How This Couple Gave Away $50,000 in “Free” Money

By Jeffrey Levine, Director of Retirement Education
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Meet Dan and Barbara. They’re incredibly special people, but there’s nothing particularly special about them, if you know what I mean. They are good, honest folks, who are hoping to retire soon and begin the next chapter of their life.

Dan is – and has always been – the family’s breadwinner. He’s “never raked in the big bucks,” as he likes to say, but he’s always earned a nice salary. As a matter of fact, when Dan turned 66 in March, he would have been entitled to a $2,500/month Social Security benefit. Having read up on Social Security rules and strategies over the years, however, Dan decided to delay applying for Social Security so that he could maximize the survivor benefit for Barbara – who was a stay-at-home mom and will turn 66 in September – in the event that he predeceased her.

Fast forward to May 2016, when Dan, Barbara and I met for the first time. A quick, cursory review of their tax return shows no Social Security income on either Line 20a or 20b of their tax return. Nothing inherently wrong there and, in fact, given the circumstances, it was probably a good thing. Unfortunately, however, although Dan thought he was making all the right moves, he made one critical mistake.

He didn’t start his “verification process,” as he called it, sooner.

Dan, you see, was lucky enough to turn 66 prior to April 30, 2016 and, as a result, had the good fortune of being able to file-and-suspend his Social Security application after reaching his full retirement age (66) in March, but before the critical April 30 date. Doing so would have allowed him to continue receiving delayed credits and increase his own retirement benefit (and Barbara’s survivor benefit), while simultaneously allowing Barbara to claim a spousal benefit based on his earnings history.

But as you might have already surmised, Dan did not do that.

Despite Dan’s fairly strong comprehension of retirement planning concepts and strategies – especially for a non-professional – he had inadvertently confused several aspects of the new Social Security rules created by the passing of the Bipartisan Budget Act of 2015. The way Dan had understood the many articles he’d read on the subject, there was no benefit to him filing-and-suspending by April 29, 2016 because Barbara isn’t going to be 66 until September. That error, unfortunately, cost Dan and Barbara over $50,000 of “free” Social Security retirement income.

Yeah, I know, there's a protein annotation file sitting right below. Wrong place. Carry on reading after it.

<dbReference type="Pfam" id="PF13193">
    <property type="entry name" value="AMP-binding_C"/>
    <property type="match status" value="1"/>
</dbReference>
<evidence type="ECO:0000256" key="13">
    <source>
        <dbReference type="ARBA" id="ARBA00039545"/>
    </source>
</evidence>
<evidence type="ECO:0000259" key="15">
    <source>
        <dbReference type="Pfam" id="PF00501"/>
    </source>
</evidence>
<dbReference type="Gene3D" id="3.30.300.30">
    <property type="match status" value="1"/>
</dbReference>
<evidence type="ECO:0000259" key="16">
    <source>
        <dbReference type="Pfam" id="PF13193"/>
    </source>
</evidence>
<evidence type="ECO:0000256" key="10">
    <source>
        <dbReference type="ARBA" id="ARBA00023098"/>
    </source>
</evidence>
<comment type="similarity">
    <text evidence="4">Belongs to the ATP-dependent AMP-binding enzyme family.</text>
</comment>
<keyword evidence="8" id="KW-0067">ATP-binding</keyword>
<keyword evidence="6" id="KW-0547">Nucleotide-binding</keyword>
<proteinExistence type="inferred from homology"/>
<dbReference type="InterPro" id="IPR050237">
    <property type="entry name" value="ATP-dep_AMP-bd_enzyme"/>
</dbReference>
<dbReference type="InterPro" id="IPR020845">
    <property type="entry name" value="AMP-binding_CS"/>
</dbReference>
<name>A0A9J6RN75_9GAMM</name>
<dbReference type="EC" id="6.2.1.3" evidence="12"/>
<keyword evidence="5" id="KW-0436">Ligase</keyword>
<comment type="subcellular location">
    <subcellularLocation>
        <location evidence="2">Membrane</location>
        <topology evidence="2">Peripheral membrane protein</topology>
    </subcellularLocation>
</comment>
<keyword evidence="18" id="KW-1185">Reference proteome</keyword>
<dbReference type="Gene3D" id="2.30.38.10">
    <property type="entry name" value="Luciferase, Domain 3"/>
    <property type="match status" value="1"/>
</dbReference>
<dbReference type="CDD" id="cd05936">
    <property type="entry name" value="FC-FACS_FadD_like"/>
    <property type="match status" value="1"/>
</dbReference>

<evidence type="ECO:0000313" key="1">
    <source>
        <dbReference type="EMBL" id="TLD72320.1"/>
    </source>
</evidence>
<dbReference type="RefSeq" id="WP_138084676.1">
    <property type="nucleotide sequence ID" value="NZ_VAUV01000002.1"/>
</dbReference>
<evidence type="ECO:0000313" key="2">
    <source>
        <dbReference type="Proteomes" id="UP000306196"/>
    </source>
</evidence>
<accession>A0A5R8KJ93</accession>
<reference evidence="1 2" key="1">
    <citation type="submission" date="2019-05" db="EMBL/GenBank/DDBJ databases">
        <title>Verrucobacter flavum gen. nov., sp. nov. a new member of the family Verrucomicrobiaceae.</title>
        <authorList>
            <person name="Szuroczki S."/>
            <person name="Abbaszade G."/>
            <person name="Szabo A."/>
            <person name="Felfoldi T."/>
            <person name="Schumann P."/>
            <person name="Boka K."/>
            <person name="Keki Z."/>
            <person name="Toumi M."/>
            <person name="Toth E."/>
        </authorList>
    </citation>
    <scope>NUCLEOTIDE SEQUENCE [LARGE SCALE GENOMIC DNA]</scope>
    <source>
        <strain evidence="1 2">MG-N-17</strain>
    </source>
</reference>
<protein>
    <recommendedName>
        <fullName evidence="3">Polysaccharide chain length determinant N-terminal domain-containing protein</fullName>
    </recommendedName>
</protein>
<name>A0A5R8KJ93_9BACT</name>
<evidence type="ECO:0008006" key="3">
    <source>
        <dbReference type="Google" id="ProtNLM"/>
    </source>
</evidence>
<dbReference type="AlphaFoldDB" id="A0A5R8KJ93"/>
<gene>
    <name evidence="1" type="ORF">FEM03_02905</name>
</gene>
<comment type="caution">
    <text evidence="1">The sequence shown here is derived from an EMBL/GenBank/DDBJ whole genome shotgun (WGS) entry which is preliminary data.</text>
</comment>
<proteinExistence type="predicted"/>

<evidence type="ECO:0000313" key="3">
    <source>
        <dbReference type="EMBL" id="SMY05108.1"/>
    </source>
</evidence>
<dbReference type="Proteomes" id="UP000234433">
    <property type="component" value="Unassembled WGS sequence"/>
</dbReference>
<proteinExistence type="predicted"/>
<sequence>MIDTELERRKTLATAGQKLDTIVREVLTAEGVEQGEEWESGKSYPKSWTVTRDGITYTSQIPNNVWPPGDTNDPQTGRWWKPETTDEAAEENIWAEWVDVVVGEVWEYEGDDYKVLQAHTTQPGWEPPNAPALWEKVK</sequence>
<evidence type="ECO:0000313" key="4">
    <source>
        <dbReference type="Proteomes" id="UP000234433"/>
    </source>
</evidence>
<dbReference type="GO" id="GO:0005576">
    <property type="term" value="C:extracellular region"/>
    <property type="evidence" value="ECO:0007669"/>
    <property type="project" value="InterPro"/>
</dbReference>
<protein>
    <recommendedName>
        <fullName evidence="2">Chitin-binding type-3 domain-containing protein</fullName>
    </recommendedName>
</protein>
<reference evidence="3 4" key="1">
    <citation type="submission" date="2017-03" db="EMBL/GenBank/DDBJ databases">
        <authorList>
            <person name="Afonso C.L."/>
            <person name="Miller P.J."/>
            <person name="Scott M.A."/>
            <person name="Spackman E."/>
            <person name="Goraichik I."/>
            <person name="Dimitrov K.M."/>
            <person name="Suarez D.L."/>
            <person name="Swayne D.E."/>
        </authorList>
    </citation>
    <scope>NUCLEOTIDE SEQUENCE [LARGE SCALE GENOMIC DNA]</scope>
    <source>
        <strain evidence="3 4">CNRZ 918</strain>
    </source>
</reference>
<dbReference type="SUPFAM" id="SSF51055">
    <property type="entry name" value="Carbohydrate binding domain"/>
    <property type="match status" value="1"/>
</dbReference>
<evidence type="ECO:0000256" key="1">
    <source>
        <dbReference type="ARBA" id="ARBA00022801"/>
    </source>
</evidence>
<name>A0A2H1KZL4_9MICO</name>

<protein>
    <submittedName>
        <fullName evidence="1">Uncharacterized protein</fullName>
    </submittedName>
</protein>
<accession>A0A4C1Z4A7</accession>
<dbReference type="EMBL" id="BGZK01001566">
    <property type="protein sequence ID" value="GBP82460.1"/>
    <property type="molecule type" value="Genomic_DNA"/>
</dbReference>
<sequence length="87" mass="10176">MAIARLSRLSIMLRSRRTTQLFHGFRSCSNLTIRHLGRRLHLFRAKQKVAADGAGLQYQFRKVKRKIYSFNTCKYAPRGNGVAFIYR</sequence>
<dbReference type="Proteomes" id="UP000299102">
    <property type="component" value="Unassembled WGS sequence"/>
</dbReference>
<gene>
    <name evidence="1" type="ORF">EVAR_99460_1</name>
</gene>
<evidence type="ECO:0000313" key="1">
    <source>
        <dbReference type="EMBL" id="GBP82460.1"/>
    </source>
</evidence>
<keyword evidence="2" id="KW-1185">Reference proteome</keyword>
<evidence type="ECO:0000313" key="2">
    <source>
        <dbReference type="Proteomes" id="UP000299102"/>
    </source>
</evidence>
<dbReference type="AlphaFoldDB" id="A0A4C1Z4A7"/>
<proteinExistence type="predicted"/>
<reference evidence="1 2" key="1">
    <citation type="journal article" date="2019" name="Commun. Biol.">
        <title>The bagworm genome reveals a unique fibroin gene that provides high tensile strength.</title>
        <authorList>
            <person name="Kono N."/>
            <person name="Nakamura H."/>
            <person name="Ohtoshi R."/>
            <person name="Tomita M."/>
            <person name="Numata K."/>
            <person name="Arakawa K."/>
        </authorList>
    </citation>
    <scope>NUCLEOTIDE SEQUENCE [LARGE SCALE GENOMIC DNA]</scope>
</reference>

Had Dan filed-and-suspended prior to April 30, 2016, Barbara could have claimed a spousal benefit at 66 – or now for that matter. Since he did not do so, however, Barbara must now wait until Dan begins receiving his retirement benefit – which won’t be until he turns 70 – to begin receiving her spousal benefit.

At roughly $1,250 per month of foregone benefits between now and Dan’s 70th birthday in March 2020, that equates to well over $50,000 of income that is now lost because of nothing more than complacency.

And that’s really the moral of this particular story. There are few things that I find more frustrating than having to tell someone that “it’s too late.” Just like Dan and Barbara, it’s too late for you to utilize the file-and-suspend technique, but there are virtually always available strategies that have some sort of deadline attached to them. So if you don’t want to find yourself in Dan and Barbara’s predicament, just follow this easy 3-step process.

  1. Start planning for your retirement now – There really is no time like the present when it comes to your retirement.
  2. Get educated – Dan’s problem wasn’t reading too much. That was great. It’s always a good idea to do your own homework, but that doesn’t mean that you should forget about step 3!
  3. Be humble and seek help – I eat, sleep and breathe retirement, and I still learn something new just about every single day… and I reach out to others for feedback all the time.

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